The Cunninghams

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The Cunninghams
Origin Seattle, Washington, US
Genres Alternative rock, Pop rock
Years active 1996–1998
Labels Revolution Records
Website Official MySpace
Members Seven Pearson
Eric Craig
Scott Bickham
Eliot Freed
Johnny Martin (musician)
Past members Corey Petro,Tim Forsander

The Cunninghams is an American band, originally formed in 1996 in Seattle, Washington. Described as power-pop or pop-punk, The Cunninghams made one album, Zeroed Out which was released in 1997 via Revolution Records/Warner Bros. Records. Members included Seven Pearson, Eric Craig, Scott Bickham, Eliot Freed and Johnny Martin.

History[edit]

The Cunninghams were formed out of the ashes of Seattle rock band Jesus Headtrip in the spring of 1996 by vocalist Seven Pearson, guitarist Eric Craig, and guitarist Scott Bickham. Soon after recording demos for Giant Records, drummer Eliot Freed joined the fold and the band began playing the transitioning Northwest club scene. By the winter of 1996, the band was picked up by newly re-tooled label Revolution Records (formerly Giant Records), headed by Irving Azoff. The Cunninghams debut album, Zeroed Out, was released May 20, 1997, and was produced by Don Gilmore[1] (Linkin Park, Dashboard Confessional, Pearl Jam) and mixed by Tom Lord-Alge. Los Angeles bassist and vocalist Johnny Martin was added to the line-up and the single "Bottle Rockets" debuted as the third-most-added song at rock and alternative radio, behind only Collective Soul and The Wallflowers.[citation needed] The band toured behind the album, opening up for Matchbox Twenty, Cheap Trick, INXS, and Third Eye Blind. The accompanying music video for the "Bottle Rockets" single, directed by Nigel Dick (Oasis, Guns N' Roses, Black Sabbath) caught airplay on MTV's 120 Minutes and was added to regular rotation on MTV2. The band performed on MTV's Road Rules with Third Eye Blind, as well as MTV variety show Oddville, in addition to having several tracks used on MTV's Road Rules and The Real World. By the end of 1997, the band had appeared on CNN's Showbiz Tonight, performed with Blur on Rockline, live at KNDD's Endfest in Seattle with headliners such as The Offspring, Candlebox, Radiohead, Matchbox Twenty and at St. Louis's Pointfest with headliners such as Cheap Trick, and Beck.

By 1998 the band parted ways with vocalist Seven Pearson and brought in Vancouver writer and vocalist Wenzel Templeton, formerly of the band The Daisy Chain. The newly fronted band wrote, recorded, and produced new music for Revolution Records. Since Pearson and Eric were contractual key writers, firing Pearson had nullified the band's record contract. The band had unknowingly put themselves into an option situation. While the band was recovering from turmoil, the label was just entering into it. Label-head Azoff began cleaning house, gutting the staff and most of the artists.[citation needed] The band then renamed themselves Boy Girl Radio and proceeded to headline shows in Seattle and showcase in Los Angeles at The Opium Den, Roxy and The Viper Room in search of a new label home. Upon returning from Los Angeles empty-handed, Templeton returned to Vancouver and the band called it quits.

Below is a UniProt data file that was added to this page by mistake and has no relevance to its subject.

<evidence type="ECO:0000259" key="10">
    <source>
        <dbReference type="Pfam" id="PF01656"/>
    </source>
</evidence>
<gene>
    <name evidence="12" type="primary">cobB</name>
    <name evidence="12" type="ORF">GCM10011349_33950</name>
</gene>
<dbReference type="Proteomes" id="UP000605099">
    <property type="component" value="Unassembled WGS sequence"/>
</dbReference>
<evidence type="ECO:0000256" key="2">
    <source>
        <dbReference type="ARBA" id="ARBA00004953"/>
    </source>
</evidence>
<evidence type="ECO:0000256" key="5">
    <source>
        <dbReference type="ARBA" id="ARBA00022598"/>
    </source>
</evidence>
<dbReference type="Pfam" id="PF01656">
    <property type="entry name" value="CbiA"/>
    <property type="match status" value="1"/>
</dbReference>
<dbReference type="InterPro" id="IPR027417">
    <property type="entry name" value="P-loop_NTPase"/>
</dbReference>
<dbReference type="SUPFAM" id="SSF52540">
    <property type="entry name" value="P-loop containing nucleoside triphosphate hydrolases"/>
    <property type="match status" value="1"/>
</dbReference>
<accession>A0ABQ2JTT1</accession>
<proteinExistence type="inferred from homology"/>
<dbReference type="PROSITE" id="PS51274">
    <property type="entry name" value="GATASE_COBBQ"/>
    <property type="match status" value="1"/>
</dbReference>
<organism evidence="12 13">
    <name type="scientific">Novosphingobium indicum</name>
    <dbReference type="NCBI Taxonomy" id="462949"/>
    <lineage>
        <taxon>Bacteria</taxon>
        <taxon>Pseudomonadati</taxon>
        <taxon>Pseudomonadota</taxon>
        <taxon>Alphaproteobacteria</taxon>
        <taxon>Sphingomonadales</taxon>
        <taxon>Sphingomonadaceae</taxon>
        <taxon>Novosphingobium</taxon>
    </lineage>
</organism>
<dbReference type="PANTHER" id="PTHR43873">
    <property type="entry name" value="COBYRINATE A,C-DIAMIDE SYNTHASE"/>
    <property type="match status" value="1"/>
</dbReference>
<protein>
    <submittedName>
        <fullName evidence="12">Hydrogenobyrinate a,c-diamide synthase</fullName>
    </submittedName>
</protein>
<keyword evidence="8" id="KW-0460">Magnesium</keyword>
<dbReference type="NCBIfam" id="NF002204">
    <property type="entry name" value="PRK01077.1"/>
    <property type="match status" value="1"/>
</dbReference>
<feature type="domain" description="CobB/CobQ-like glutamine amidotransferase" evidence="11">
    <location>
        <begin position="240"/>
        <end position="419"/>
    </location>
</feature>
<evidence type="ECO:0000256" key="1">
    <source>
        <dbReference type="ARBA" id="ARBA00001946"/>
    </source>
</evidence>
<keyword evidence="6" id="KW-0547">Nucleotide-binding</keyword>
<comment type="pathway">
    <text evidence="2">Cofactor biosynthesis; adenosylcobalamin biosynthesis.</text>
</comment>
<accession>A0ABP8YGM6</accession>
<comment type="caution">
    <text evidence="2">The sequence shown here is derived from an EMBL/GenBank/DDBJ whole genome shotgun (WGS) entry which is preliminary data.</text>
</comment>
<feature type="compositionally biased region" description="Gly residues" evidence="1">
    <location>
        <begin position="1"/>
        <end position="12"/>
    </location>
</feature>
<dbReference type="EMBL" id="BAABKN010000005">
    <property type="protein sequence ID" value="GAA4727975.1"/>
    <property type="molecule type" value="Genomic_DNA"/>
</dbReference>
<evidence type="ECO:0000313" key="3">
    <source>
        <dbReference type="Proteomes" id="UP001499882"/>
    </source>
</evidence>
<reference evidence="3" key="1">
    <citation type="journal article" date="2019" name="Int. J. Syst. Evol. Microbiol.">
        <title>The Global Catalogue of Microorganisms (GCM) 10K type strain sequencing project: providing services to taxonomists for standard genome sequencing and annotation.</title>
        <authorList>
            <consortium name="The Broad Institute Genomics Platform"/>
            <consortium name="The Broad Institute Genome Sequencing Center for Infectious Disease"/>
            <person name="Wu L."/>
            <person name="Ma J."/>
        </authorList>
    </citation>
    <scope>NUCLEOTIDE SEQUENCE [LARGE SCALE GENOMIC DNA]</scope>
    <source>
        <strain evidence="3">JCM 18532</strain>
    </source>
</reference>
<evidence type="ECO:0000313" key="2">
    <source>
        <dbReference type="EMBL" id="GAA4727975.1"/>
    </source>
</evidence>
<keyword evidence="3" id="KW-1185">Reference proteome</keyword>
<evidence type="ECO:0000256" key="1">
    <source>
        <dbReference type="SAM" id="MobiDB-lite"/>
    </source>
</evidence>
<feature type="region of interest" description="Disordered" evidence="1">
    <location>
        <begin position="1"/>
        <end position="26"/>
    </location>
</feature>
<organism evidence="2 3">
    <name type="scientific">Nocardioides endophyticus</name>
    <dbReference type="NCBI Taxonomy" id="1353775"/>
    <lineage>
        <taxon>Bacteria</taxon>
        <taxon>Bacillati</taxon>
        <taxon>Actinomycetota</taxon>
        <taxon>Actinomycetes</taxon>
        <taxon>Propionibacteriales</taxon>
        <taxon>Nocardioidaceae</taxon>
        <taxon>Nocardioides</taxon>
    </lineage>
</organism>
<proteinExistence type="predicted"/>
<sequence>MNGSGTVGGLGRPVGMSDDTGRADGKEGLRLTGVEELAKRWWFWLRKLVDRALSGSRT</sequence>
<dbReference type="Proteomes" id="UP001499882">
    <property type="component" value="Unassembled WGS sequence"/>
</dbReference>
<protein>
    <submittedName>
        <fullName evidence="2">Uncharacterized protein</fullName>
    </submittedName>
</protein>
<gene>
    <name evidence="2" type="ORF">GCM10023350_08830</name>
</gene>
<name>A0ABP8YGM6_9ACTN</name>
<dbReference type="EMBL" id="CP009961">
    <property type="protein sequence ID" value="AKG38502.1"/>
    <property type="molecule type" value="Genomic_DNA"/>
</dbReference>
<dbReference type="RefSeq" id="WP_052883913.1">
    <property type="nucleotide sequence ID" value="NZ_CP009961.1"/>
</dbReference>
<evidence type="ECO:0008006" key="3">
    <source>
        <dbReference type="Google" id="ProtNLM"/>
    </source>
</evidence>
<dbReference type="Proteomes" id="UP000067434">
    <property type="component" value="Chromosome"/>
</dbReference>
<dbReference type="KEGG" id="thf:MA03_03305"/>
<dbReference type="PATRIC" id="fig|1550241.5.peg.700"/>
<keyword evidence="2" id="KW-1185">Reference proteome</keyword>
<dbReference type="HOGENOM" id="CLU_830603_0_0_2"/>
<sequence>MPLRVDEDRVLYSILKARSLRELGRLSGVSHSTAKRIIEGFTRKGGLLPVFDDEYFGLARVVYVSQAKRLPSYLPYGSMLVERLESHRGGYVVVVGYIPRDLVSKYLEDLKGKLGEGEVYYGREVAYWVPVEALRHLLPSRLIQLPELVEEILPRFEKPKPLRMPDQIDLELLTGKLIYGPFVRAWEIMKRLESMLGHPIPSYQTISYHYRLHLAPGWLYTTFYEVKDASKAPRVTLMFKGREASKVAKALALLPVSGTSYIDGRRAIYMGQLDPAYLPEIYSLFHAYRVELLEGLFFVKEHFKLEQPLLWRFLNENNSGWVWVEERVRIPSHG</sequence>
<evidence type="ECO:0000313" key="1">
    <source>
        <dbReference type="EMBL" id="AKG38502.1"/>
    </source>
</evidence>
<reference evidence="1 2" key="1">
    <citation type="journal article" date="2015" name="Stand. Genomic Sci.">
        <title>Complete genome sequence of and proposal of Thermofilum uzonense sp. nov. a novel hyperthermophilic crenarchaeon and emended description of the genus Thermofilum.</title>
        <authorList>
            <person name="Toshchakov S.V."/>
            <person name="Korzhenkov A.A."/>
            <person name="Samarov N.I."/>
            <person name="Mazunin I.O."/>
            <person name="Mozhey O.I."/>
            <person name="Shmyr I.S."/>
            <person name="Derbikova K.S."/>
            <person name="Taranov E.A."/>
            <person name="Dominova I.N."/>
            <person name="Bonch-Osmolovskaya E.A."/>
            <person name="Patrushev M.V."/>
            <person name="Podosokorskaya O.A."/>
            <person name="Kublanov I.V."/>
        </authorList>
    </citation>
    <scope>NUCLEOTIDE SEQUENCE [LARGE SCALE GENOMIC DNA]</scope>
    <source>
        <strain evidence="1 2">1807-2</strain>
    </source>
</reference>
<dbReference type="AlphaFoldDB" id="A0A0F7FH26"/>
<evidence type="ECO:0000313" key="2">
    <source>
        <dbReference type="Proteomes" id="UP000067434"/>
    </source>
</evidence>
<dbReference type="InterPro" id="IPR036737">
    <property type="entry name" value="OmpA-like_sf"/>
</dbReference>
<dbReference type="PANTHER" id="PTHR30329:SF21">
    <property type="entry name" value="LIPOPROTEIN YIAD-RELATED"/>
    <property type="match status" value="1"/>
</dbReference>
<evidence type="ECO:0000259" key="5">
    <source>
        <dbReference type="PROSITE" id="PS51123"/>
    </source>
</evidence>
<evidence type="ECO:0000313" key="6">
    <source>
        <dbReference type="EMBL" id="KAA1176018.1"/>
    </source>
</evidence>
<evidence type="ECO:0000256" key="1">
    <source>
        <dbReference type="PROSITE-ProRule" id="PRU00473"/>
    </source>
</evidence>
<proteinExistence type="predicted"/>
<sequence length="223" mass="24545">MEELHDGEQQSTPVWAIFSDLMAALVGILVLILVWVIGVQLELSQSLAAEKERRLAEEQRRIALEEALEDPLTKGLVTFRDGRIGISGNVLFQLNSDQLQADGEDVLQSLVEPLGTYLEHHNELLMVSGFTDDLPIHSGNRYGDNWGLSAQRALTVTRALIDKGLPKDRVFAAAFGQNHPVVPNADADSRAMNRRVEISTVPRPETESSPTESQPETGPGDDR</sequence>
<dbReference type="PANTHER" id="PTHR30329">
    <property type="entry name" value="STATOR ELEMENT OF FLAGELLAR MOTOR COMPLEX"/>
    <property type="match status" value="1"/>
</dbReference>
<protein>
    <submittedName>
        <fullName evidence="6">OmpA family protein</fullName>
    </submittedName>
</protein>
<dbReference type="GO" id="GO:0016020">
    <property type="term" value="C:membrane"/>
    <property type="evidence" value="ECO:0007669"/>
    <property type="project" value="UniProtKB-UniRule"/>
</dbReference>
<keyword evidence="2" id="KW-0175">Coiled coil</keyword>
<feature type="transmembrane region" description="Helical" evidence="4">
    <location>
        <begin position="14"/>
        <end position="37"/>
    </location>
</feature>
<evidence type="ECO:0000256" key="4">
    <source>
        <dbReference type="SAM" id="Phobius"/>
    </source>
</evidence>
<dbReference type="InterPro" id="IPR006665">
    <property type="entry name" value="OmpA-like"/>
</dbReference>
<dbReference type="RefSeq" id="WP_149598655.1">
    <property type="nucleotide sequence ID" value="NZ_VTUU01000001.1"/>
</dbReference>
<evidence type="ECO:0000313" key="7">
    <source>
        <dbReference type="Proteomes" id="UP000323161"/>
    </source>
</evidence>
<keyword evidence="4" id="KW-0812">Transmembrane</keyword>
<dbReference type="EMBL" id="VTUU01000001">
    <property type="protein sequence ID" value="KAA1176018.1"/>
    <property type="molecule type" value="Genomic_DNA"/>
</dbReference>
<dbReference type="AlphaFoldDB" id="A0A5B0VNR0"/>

In 1999, while Scott Bickham and Eliot Freed remained in Seattle, Eric Craig relocated to Los Angeles and took a position within Dreamworks Records marketing department. Seven Pearson also relocated to Los Angeles, and with bassist Johnny Martin in-tow formed the band Jimmy Girl. On February 17, 2001 Pearson committed suicide in his Los Angeles apartment.[2] Johnny Martin went on to become a member of the Los Angeles rock band The Chelsea Smiles.

In 2001 Eric Craig met writer and vocalist John Heintz, formerly of the band Farmer (Aware Records). The pair rounded out the line-up with drummer Eliot Freed (formerly of The Cunninghams), keyboardist Jamie Bennett and bassist Rodney Mollura, formerly of the band Sonichrome (Capitol Records) and called themselves The Blue Mondays. The newly formed group was quickly courted by several major labels and signed by executive Jimmy Iovine and Interscope Records.[citation needed] Soon after signing, the band discovered that a name change was imminent, as a trademark could not be obtained for The Blue Mondays. They settled on a new name: Daysleeper. Next the band wrote some 75 songs, and by the end of 2002 headed into the studio with producer Ron Aniello (Lifehouse, Bruce Springsteen) to produce their debut album, Every Waking Moment. Upon completion, the album was mixed by Randy Staub (Metallica, Alice in Chains) and delivered to Interscope. After months of discussion in regard to the sound of the album, the band executed a clause in their contract and departed Interscope before the album would be released.[citation needed]

In the spring of 2003, Eric Craig accepted a position with Lakeshore Entertainment as Director of A&R and Music Supervision. In summer 2005 Wenzel Templeton and Eric Craig completed a new track, "Miss Disinformation Junkie", under Wenzel Templeton's moniker Zero The Antistar that can be heard on the album The Broken Electric Lullaby. In the winter of 2006 Eliot Freed returned to Seattle. Johnny Martin continues to live in Los Angeles and play with various artists.

Discography[edit]

  • 1997: Zeroed Out – The Cunninghams
  • 1998: One Small Step – Boy Girl Radio
  • 2003: Every Waking Moment – Daysleeper
  • 2012: The Broken Electric Lullaby – Zero The Antistar

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